The University of Wolverhampton is one of the world’s leading dance science and medicine research institutions. It will take a lead in the applied and research endeavours of the NIDMS, with particular focus on physiology and epidemiology.
Professor Joan Duda, from the University of Birmingham School of Sports and Exercise Sciences, says, ‘We are very excited about the potential positive impact the Institute will have on dance science and, as a result, dancers' health. For many years, our research has shown that the appropriate application of psychological principles is critical, if we are to address the all too prevalent and worrying statistics regarding dancers' compromised physical and psychological well-being.’
Dr Eleanor Quested from the University of Birmingham’s School of Sport and Exercise Sciences says: ‘We hope that the Institute will enable us to undertake further dance psychology research and translate the findings to the real world of dance.’
Nick Allen, Clinical Director of Birmingham Royal Ballet’s Jerwood Centre for Prevention and Treatment of Dance Injuries said: Birmingham Royal Ballet currently delivers world class support to its company dancers through access to clinical services, research and education. In keeping with the overall vision that NIDMS partners have set nationally, and by working with our Midlands-based partners at University of Wolverhampton and University of Birmingham, we are looking to provide the same level of support to more professional dancers across the region.
Professor of Dance Science at the University of Wolverhampton, Matthew Wyon, is a leading expert in this area, and will be Wolverhampton’s representative on the NIDMS Steering Committee. He says: ‘The NIDMS will provide an innovative approach to dancers’ healthcare and we look forward to working with our partners to develop new research in this area, but more importantly contribute to the health, well-being and performance capabilities of dancers.
‘The MSc Dance Science at Wolverhampton is one of the leading courses in the world. Our lecturers and researchers are at the cutting edge of dance science and medicine research, and our course provides an in-depth theoretical and practical understanding of how science and dance interact.’
Notes to Editors
How the National Institute of Dance Medicine and Science is paid for:
The creation of NIDMS has been made possible by major donations by the Jerwood Charitable Foundation and British Harlequin plc, with generous support from the Society of London Theatres and Theatrical Management Association, and Trinity College London. Many donations have also been made by members of the dance industry. Over 140 individuals made donations as part of The Big Give and Tony Shepherd, PR and Marketing Consultant, ran the 2012 London Marathon in aid of Dance UK’s dancers’ health work and raised over £2000. Long-term fundraising is ongoing to deliver and sustain the vision of NIDMS.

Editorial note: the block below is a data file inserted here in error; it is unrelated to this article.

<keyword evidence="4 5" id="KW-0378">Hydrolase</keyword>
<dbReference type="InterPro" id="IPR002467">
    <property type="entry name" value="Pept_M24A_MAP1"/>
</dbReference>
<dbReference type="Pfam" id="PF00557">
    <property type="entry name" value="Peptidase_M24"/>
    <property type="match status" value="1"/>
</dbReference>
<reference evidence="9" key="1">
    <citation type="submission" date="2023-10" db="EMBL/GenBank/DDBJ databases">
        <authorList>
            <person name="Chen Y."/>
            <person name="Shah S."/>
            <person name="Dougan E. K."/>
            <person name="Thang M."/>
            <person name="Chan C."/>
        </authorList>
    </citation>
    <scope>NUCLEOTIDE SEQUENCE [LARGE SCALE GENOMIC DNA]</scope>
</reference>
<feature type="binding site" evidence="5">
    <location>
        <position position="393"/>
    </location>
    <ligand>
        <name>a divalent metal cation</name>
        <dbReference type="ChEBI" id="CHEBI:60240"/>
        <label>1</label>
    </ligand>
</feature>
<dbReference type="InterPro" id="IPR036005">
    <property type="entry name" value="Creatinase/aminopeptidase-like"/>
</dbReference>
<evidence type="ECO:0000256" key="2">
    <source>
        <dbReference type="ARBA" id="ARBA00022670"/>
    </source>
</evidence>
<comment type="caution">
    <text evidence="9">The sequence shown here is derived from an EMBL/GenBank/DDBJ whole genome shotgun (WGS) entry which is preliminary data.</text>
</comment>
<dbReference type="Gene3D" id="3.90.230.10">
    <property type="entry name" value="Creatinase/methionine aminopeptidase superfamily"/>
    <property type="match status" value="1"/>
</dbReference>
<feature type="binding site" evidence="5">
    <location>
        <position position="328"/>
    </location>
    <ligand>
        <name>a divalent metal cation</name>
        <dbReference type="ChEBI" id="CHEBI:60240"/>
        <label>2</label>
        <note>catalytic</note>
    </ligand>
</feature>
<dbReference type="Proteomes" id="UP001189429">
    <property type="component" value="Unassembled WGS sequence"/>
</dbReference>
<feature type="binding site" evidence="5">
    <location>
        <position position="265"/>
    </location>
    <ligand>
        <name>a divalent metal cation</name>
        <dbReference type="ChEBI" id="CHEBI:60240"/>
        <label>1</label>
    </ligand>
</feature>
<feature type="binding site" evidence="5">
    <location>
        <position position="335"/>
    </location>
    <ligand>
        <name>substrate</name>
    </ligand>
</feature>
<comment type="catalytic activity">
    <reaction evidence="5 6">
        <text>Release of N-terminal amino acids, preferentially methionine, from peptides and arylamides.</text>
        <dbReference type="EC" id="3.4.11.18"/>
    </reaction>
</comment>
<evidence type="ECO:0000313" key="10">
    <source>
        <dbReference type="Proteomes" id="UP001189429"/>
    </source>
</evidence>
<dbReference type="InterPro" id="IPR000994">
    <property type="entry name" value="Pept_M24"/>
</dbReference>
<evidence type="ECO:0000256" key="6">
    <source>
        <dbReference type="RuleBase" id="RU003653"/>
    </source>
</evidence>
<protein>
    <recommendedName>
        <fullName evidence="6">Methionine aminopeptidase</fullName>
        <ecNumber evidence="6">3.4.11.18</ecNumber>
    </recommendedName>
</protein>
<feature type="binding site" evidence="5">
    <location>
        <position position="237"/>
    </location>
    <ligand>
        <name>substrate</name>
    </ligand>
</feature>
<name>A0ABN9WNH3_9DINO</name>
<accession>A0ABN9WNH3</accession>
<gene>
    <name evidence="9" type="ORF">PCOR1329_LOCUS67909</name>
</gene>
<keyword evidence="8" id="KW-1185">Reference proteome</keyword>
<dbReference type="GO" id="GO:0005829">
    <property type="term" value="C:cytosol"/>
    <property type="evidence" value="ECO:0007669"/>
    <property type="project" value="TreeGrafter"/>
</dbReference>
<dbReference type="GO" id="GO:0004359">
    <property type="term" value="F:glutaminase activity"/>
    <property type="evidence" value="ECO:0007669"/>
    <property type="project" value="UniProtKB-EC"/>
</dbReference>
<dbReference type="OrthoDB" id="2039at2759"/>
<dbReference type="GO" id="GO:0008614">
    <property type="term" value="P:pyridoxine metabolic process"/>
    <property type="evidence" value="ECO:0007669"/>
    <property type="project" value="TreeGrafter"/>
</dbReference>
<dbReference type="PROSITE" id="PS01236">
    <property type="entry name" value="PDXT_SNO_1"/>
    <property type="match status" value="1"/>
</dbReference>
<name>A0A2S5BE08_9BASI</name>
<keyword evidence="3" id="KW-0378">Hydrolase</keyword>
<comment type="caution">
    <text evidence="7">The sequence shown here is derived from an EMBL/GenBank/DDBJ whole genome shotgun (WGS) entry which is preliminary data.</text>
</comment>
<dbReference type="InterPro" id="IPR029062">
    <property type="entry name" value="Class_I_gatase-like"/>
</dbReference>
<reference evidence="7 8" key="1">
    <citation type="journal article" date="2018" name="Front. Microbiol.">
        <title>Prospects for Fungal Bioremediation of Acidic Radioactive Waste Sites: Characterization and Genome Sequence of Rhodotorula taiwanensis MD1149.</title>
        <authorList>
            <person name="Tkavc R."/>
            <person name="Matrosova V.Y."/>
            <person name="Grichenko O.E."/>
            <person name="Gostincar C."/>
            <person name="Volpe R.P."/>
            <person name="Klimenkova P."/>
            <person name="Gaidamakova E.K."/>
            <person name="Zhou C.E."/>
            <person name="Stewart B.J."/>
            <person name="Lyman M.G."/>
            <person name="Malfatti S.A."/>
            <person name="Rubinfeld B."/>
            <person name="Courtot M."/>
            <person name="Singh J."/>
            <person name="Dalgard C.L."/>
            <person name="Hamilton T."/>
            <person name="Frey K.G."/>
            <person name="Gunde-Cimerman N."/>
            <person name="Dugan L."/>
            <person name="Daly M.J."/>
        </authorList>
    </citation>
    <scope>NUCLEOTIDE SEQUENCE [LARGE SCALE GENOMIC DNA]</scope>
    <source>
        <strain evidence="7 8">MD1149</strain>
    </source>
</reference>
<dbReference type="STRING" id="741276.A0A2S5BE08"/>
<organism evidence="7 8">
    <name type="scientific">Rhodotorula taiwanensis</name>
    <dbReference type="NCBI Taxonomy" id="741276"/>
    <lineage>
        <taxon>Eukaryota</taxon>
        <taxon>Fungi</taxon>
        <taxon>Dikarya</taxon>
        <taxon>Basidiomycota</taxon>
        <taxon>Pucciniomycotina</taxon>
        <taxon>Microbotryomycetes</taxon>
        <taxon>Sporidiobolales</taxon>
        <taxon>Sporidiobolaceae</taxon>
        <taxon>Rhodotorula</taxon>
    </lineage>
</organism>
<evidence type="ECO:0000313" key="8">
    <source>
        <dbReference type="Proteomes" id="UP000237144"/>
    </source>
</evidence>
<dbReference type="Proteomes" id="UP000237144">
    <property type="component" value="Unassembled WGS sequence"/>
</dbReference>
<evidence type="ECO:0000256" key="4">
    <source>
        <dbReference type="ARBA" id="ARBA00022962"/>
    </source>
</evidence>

Background on why National Institute of Dance Medicine and Science is needed:
Dance UK, the support body for the professional dance sector, brought together the NIDMS founding partners after it published the last national survey of dancers’ injuries, Fit to Dance 2 in 2005. Findings included that 80% of dancers suffer an injury that stops them working each year. As a result of this report, industry leaders including dance companies, educational institutions, academics and dance medicine and science specialists united to call for the sector to pool resources and work together to create shared specialist health hubs. This was in recognition that most dance companies, (apart from the major ballet companies) could never afford comprehensive specialist health provision for dancers in house. This led to the creation of the NIDMS partnership which has also consulted closely with the British Olympic Medical Institute and sports science experts.
For further information
Dance UK on 020 7713 0730 or email email@example.com
National Institute of Dance Medicine and Science press contacts:
Birmingham Royal Ballet’s Jerwood Centre for the Prevention and
Treatment of Dance Injuries
Press contact: Simon Harper, Media and PR Manager, Birmingham Royal Ballet
Tel: 0121 245 3562 or 07971 782674
Press contact: Caroline Miller or Nouska Hanly, tel: 020 7713 0730 or 07980 675137
Email: firstname.lastname@example.org or Nouska@danceuk.org
Royal National Orthopaedic Hospital
Press contact: Anna Fox, Communications Manager
Tel: 020 8909 5349
Trinity Laban Conservatoire of Music and Dance
Press contact: Piers Frazier, Head of Marketing & Communications
Tel: 020 8469 9521
University of Birmingham
Press contact: Kate Chapple, Press Officer External Relations
Tel 0121 414 2772 or 07789 921164
University of Wolverhampton
Press contact: Vickie Warren, Media and Communications Manager
Tel: 01902 322736